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Tobacco Surcharge to Curb Smoking
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Chinese political advisor Huang Jun has proposed setting up tobacco surcharge to reduce the huge number of smokers in China.

The surcharge, either to be levied on cigarette producers or sellers, should be used to fund smoking prevention efforts and the treatment of smoking-related diseases, said Huang, a member of the 10th National Committee of the Chinese People's Political Consultative Conference (CPPCC).

He suggested that the provincial government of Jiangsu pilot the surcharge program and order taxation departments to levy 0.1 percent of the sales revenue of the tobacco industry.

According to the World Health Organization, China is the world's largest producer and consumer of tobacco with 350 million smokers, who consume one third of the world's total cigarettes annually.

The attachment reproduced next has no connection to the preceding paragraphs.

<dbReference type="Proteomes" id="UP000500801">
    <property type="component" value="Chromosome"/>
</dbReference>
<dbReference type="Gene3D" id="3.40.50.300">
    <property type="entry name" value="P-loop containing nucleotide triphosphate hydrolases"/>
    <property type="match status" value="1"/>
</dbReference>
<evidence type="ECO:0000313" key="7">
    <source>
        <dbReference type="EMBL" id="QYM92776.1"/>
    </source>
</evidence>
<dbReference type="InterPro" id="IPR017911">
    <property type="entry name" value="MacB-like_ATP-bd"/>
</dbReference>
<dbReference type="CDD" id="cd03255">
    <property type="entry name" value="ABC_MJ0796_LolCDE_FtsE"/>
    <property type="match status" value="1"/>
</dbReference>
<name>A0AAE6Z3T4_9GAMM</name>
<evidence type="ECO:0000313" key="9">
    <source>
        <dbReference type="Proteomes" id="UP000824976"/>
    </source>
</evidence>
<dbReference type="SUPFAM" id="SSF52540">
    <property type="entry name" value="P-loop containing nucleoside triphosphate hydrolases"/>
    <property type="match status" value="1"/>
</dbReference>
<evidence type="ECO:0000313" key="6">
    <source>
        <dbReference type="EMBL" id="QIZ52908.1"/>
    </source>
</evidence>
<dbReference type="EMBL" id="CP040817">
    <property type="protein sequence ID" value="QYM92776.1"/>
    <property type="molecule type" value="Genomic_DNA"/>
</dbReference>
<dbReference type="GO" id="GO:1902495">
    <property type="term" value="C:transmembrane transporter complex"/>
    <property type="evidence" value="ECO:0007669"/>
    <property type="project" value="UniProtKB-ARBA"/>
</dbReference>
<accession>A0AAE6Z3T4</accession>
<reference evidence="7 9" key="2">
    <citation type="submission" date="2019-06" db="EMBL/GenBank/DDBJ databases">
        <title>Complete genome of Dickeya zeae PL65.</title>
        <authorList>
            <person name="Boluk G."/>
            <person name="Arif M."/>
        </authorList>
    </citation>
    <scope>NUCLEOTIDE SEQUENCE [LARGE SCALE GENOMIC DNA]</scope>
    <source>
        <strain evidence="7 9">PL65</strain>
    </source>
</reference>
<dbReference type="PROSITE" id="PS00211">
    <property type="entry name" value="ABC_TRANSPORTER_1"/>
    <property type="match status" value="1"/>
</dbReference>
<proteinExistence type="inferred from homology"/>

Huang, vice president of the Nanjing Medical University in Jiangsu, said approximately 600,000 people die from smoking-related diseases in China each year and the death toll could jump to two million in 2025 if no effective anti-smoking measures were taken.

A lady who only gave her surname as Liu, a Beijing resident, welcomed the suggestion. "A much higher surcharge should be levied. Higher enough cigarette price may force some people to quit smoking."

The annual session of the CPPCC National Committee kicked off on March 3 and will end on March 15.

(Xinhua News Agency March 6, 2007)

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